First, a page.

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#102 Panthera

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Posted 01 February 2012 - 15:41

It seems like it is for most of the German planes actually.

D.VII has 1.1, Albatros and Pfalz has more than that, etc, so no. SE5 has less than 1, as has Camel and Pup. Most planes dont have excact ratio of 1:1.

If we're concerned about such small differences, then sure, you're right. The aircraft with the highest gap get an added advantage, whilst those with offset lower wings get an even higher one.

In short, aircraft such as the Fokker D.VI, VII, Albatros D.Va, Neiuport 11 & 17 are at a futher advantage compared to aircraft such as the Camel, SE5a etc etc… Whilst the Fokker DVIII benefits a lot from its tapered monoplane construction.
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#103 MiG-77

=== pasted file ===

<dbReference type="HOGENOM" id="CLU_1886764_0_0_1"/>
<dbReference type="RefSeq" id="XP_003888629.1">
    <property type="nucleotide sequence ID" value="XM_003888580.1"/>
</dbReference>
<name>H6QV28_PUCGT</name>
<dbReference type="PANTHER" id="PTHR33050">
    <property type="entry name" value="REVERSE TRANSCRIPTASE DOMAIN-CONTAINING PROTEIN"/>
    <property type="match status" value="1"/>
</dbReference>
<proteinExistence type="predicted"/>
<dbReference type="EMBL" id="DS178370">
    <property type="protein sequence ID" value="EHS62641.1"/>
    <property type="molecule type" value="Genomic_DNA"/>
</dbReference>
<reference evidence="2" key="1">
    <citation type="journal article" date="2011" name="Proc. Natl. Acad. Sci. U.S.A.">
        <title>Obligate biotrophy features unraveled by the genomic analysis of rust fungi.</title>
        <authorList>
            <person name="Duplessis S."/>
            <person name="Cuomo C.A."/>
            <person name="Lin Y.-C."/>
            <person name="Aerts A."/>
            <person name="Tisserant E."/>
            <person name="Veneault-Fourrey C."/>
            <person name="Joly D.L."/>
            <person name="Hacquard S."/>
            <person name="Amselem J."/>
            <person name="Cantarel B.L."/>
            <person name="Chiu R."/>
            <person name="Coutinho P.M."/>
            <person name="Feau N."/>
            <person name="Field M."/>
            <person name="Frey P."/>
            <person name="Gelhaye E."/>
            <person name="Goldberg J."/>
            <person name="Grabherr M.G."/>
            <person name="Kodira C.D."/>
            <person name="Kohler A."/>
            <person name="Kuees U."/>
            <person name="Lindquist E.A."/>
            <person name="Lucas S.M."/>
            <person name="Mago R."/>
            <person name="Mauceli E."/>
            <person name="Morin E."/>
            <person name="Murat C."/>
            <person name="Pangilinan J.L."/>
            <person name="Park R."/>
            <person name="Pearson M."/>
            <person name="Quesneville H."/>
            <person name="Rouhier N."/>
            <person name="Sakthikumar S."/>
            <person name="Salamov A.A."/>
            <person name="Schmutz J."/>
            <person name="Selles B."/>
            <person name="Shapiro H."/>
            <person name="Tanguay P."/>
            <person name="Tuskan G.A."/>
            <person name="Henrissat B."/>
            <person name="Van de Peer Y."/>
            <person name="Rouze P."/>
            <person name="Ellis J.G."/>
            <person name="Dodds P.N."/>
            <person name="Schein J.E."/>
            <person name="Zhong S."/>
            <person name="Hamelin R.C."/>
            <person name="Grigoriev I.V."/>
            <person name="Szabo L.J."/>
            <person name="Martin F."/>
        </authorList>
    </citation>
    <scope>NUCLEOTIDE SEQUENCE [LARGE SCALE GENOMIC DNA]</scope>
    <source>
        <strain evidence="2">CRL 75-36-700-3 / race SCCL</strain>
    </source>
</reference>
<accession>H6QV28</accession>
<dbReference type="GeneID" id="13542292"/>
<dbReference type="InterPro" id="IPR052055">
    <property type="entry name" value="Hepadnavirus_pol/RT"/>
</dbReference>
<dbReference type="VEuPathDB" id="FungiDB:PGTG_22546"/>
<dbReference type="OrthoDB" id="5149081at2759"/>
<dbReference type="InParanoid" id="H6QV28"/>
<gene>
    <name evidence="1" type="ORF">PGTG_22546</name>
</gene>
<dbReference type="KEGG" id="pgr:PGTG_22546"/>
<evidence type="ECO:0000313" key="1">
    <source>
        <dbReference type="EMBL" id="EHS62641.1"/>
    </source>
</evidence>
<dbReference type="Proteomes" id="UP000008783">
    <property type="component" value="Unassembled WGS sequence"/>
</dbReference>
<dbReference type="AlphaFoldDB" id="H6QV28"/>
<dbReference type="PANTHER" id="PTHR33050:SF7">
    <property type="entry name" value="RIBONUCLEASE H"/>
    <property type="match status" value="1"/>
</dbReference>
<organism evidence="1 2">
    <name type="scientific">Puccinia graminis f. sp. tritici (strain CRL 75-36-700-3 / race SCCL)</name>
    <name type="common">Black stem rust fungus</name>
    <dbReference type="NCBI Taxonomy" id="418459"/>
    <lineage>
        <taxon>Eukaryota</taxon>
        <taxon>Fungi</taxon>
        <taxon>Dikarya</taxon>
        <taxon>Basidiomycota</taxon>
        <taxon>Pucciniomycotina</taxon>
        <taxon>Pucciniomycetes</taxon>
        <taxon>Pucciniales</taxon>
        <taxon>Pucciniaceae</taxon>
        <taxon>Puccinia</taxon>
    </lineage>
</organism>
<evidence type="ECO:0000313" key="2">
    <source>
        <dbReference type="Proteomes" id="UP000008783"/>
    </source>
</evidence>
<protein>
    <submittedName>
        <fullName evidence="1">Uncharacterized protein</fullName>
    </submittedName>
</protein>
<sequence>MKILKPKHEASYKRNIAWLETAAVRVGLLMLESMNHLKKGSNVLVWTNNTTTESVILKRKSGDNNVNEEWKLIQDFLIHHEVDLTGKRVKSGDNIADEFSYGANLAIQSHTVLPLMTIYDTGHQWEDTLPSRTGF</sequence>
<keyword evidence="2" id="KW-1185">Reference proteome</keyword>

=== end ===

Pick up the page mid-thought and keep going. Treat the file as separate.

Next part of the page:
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Posted 01 February 2012 - 15:46

If we're concerned about such small differences, then sure, you're right. The aircraft with the highest gap get an added advantage, whilst those with offset lower wings get an even higher one.

Those "small" differences has as much as effect as Clmax and wingarea. They directly affect how effective given wingarea is. Monoplanes that is 100% and everything else less, depending configuration. Triplanes are even more affected by this.

In short, aircraft such as the Fokker D.VI, VII, Albatros D.Va, Neiuport 11 & 17 are at a futher advantage compared to aircraft such as the Camel, SE5a etc etc… Whilst the Fokker DVIII benefits a lot from its tapered monoplane construction.